I kept running as the sky went from black to the colors of dawn. The pinks, purples, and oranges clung to the horizon in back of me and chased away the darkness as it fled to the west. Highway 30 is a hilly road the temperature drops in the valleys and the vistas are great from the hilltops. I was feeling good, escaping the heat and humidity of Louisiana. It occurred to me my grandfather told me how he would run from town to town when he was a lad. I only half believed him at the time. My grandfather was a "leg-puller". He said he would start a pace and go for 15 miles to town and not even be winded. I believe it now. Maybe my distance running comes from him.

I finished the run back to the hotel. After a quick shower we went back to Joy and Dan's house for some donuts, coffee, and a few more stories. By 10:00 AM, Mom, Rocky, George, and I were back on the road to Kansas City where I would board a plane for Louisiana. It was a long travel day and I finally made it home at 11:00 PM.

We had our reunion and a need I didn't even know I had was fulfilled.

Until the next time
John Strain


Wednesday, August 24, 2005



My flight from Atlanta to Kansas City was almost over. The flight attendant was giving her landing instructions and going through her routine. At the end of her talk, she said something like this:
We have some special gusts on the plane today. You may have noticed them in their camouflage uniforms. We want to extend our thanks for your service. These men and women have not been home in a long time so I would ask everyone to remain seated when we get to the gate to allow our servicemen to collect their belongings and deplane.
When she finished talking the capacity cabin erupted in spontaneous and extended applause. It gave me a lump in my throat.

When we landed and began to taxi to the gate, I wondered if my fellow passengers would heed the flight attendant’s request. The plane came to a stop and the tone signaled it was OK to leave the plane. Not one soul stirred except the servicemen. Again, the applause was offered as an expression of heartfelt gratitude. Some folks offered their hand and mouthed the words "thank you" as the servicemen walked by. I was proud of my fellow passengers. On the way out, several people thanked the crew for recognizing the soldiers in that way.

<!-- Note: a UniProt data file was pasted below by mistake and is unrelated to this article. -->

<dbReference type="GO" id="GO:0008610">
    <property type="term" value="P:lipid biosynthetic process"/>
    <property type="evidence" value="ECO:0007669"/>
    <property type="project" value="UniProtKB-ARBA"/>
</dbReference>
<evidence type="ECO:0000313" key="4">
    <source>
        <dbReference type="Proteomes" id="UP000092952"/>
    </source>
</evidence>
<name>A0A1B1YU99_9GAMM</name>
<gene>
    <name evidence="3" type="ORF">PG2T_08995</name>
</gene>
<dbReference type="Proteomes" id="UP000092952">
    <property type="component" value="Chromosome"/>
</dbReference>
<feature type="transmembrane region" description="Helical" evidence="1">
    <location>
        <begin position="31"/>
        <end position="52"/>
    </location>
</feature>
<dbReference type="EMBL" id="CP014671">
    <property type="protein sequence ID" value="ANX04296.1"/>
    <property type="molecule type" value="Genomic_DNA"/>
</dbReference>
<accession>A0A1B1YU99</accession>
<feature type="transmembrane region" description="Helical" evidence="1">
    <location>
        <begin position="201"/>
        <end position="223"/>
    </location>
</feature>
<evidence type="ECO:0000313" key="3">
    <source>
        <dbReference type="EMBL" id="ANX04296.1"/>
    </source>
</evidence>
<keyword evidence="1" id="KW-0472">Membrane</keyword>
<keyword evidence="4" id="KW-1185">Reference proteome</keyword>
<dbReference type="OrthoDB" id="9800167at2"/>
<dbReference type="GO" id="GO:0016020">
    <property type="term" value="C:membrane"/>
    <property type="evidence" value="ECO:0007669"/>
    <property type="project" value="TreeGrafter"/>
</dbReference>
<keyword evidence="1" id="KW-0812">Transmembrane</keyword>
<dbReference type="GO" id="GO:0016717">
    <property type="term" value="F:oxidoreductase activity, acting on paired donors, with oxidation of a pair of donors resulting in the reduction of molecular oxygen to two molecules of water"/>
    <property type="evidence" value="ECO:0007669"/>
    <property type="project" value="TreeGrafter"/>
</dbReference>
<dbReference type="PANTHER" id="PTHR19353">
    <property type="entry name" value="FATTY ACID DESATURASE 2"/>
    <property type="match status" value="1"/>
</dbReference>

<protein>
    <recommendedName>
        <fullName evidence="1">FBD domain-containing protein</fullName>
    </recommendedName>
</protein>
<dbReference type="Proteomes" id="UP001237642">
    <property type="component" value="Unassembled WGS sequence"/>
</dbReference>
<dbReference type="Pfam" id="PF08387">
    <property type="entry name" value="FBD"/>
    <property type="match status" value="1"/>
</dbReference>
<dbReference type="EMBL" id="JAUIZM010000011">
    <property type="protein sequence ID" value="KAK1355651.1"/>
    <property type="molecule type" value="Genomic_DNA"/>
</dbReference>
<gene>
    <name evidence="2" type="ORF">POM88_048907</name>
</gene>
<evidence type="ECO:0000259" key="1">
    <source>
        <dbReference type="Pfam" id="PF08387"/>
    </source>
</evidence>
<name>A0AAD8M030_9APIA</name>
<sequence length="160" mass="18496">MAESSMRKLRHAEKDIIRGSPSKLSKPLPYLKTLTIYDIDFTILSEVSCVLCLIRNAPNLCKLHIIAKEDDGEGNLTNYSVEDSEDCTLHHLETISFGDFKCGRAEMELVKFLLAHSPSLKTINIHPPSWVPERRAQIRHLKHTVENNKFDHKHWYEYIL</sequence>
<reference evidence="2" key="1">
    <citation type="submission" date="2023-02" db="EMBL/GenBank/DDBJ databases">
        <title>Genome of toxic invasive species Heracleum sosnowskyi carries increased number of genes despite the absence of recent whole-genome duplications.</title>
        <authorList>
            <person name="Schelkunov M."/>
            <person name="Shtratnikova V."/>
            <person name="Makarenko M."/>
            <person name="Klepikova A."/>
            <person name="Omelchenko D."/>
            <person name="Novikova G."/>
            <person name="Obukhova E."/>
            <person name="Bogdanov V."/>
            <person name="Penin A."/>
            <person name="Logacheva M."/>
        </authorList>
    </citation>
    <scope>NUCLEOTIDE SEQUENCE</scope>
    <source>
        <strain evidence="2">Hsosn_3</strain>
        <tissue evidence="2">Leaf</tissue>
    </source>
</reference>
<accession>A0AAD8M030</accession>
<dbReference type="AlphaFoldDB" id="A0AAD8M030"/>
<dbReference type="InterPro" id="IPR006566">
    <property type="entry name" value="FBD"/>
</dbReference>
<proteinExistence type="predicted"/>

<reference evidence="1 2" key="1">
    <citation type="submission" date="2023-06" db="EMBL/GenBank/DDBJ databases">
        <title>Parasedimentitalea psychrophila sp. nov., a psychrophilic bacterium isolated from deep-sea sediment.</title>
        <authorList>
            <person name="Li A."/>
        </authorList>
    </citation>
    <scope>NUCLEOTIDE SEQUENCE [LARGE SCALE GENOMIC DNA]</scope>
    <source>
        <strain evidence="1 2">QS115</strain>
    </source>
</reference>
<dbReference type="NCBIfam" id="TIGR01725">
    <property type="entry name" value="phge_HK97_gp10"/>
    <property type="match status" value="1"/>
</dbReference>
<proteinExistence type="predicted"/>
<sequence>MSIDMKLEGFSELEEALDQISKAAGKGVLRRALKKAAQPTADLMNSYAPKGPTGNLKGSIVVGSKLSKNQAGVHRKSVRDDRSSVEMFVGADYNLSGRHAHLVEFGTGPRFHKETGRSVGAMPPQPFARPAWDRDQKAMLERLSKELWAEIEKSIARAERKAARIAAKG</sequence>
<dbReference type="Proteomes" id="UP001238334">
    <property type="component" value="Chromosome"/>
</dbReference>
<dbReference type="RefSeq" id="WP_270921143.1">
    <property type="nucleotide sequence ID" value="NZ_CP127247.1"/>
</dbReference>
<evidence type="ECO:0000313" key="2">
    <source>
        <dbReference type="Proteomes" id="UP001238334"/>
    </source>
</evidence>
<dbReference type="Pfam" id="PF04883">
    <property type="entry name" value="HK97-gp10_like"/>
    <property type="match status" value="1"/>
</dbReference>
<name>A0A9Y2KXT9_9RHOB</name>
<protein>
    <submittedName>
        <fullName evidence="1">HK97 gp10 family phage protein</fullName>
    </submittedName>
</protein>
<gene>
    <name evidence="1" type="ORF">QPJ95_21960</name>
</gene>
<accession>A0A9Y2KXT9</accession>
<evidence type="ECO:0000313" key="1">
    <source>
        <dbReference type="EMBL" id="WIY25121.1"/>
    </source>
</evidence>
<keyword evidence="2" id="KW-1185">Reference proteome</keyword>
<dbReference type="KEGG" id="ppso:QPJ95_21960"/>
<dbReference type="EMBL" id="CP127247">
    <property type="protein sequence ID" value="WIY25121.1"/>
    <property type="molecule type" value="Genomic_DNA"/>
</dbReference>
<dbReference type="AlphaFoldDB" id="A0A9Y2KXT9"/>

It was just a routine flight on a Friday, but the thoughtfulness of one person took a plane full of people to emotional heights no airship could ever reach. If I were a soldier, I think this is the kind of gesture that would touch me. It was sincere and spontaneous.

That flight attendant did a wonderful thing. Her gesture is a challenge to us all to thank our servicemen in ways that are meaningful and sincere. They are honorable and they deserve our honor.

Until the next time
John Strain


Tuesday, August 23, 2005


Reunion Photos


Family Reunion Photos

If you follow the above link to my photo pages, look for the first links at the top. They read Stricklett Reunion 1 of 3, 2 of 3, and 3 of 3.

Page 3 has several more photos of butterflys.

I am going to bed for now. I will eventually get to the things rattling around in my head and write about them.

I want to talk about the family reunion and share a heart warming story that took place on my flight up.

Stay tuned.

Until the next time
John Strain


Monday, August 22, 2005


Stricklett Reunion 2005

Stricklett family reunion August 20, 2005 Blair, NE

Even after 40 years, I am still on the front row on the ground. The reunion was a good time of catching up and seeing people I had not seen for 20 years. I have more photos to post and certainly more thoughts to express. More to come.

Until the next time
John Strain


Thursday, August 18, 2005


Stricklett Family Reunion: Blair, Nebraska

Family Reunion

That's me in the front with the coke bottle glasses. I was about 9 or 10 at the time. To my right in the plaid shirt is my brother George. My sister Becky is the second from the right on the front row. My mom and dad are on the back row. Dad is the second man from the left on the back row. Mom is to his right. I am guessing this photo is from 1966.

In the center of the photo is my great grandmother Esther Stricklett. She has long since passed on and others in this photo have followed her. Family reunions have slowed down as the family has scattered to the four winds, but this coming Saturday, August 20, Grandma Stricklett's birthday, we are having another one.

I have not been to Blair, NE (a small east Nebraska town on the banks of the Missouri River) since 1985. It will be good to see people I have not seen in 20 years.